Tag Archives: Dokdo

Tender for Helicopter Carriers May Just Be Formality

Mistral Schematic

Kommersant reports today that United Shipbuilding Corporation (OSK) has gotten the Defense Ministry’s permission to hold an open tender for procurement of helicopter carriers.  The paper concludes the Defense Ministry is refraining from a sole-source purchase of the French Mistral, and will consider similar proposals from OSK’s shipyards.  But the military [at least some military officials] haven’t hidden the fact that they prefer Mistral [but Defense Minister Serdyukov has always maintained they’ve been talking to other suppliers], so the tender could just be a formality. 

OSK President Roman Trotsenko says a special commission from the Ministry of Industry and Trade will conduct the tender, but details are sketchy.  A Defense Ministry source told Kommersant that, without a tender, a deal to buy a helicopter carrier [presumably Mistral] would be considered illegal.  So there won’t be a sole-source buy despite a year of government-to-government talks.

The paper reminds readers of OSK’s recent unsuccessful antimonopoly complaint in regard to the government’s consideration of Mistral.  Although the complaint was not reviewed, it must have had some impact on the decision to compete the helicopter carrier purchase.  Kommersant sources say OSK Board Chairman Igor Sechin also had something to do with it.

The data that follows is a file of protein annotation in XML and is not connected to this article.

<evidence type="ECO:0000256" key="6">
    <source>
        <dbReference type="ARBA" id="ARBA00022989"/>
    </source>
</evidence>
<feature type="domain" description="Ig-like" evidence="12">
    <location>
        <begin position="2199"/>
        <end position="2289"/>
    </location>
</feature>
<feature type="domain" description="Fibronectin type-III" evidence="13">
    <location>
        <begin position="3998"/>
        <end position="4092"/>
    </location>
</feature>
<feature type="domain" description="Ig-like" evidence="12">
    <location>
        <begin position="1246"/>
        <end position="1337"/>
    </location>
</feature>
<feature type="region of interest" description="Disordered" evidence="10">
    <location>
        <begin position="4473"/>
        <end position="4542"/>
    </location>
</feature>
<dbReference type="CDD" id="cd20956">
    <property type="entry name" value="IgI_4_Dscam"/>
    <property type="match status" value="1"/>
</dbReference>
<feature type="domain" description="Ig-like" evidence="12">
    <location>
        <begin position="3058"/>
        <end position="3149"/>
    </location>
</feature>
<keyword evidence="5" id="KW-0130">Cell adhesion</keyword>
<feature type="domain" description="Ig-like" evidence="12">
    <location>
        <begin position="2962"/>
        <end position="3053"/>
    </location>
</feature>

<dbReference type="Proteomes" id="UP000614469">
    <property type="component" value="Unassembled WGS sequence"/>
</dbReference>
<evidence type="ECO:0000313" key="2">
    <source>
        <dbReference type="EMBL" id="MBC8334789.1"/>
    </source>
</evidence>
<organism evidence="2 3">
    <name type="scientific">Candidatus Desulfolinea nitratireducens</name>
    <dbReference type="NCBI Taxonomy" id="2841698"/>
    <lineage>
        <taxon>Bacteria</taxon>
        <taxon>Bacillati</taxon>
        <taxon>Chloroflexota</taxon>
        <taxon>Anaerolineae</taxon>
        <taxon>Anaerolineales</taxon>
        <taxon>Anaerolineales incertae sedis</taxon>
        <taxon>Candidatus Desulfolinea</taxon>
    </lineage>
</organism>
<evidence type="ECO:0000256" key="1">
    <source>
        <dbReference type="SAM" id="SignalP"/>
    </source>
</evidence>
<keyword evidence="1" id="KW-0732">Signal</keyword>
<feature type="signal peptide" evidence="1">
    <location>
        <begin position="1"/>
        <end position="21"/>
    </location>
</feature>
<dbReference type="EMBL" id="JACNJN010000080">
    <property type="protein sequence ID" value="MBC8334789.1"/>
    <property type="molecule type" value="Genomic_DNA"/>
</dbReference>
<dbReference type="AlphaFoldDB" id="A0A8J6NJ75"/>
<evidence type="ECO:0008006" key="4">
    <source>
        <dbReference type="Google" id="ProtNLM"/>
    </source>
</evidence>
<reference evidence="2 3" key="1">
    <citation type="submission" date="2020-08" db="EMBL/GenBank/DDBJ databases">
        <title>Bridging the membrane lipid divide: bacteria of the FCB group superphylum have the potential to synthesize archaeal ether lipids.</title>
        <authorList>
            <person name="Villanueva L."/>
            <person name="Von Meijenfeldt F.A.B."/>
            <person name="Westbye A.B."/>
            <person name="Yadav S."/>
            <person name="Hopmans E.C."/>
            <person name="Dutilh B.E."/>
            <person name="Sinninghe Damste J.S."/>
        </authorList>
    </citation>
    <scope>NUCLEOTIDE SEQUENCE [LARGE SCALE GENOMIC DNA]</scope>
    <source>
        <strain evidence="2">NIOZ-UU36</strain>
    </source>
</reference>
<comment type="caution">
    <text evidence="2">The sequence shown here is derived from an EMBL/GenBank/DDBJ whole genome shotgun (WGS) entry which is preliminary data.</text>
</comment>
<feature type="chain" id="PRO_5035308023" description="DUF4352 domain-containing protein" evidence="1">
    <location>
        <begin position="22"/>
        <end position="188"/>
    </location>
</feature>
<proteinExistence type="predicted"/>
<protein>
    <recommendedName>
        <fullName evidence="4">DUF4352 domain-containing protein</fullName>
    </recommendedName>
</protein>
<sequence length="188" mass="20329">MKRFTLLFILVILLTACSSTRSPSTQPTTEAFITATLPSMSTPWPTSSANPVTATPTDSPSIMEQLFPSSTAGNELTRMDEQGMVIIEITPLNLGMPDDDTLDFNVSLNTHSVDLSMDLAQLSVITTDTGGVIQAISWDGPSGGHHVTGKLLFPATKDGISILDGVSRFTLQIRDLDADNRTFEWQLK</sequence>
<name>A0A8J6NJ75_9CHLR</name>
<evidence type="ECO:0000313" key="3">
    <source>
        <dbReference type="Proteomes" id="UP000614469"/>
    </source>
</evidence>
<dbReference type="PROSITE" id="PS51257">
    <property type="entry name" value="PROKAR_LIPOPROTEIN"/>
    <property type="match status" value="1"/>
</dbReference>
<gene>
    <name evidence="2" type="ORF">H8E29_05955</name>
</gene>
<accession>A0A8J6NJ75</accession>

Trotsenko says far east shipbuilding plant ‘Zvezda,’ Petersburg’s ‘Admiralty Wharves,’ and Kaliningrad’s ‘Yantar’ will bid for the ships.  ‘Zvezda’ already has a joint venture in place with South Korea’s Daewoo – builder of the Dokdo helicopter carrier.  The OSK President says ‘Admiralty’ and ‘Yantar’ might work with ‘Northern’ shipyard or a foreign builder. 

Kommersant has a letter sent from Sechin to Prime Minister Putin this spring saying not only is Dokdo an alternative to Mistral, but Dutch and Spanish helicopter carriers are as well.

Trotsenko says OSK yards can build a helicopter carrier in 30 months for $500-700 million against a Mistral pricetag of €420-680 million.

Kommersant concludes the tender won’t end the conflict between OSK and the Defense Ministry.  Mistral will remain the latter’s priority.  The paper’s sources don’t know if the military wants to buy Mistral itself or place an order for a new unit in a French shipyard (STX).  OSK hasn’t been able to arrange a cooperative agreement with STX.

Mezhprombank-controlled ‘Northern’ and ‘Baltic’ shipyards will participate in the tender according to a representative of the bank. Kommersant’s sources think Mezhprombank, its owner Sergey Pugachev, and shipyards are the favorites among Russian contenders.  Pugachev was an early supporter of buying French, then building other units in his shipyards.  And, according to Kommersant, the Defense Ministry supports Pugachev.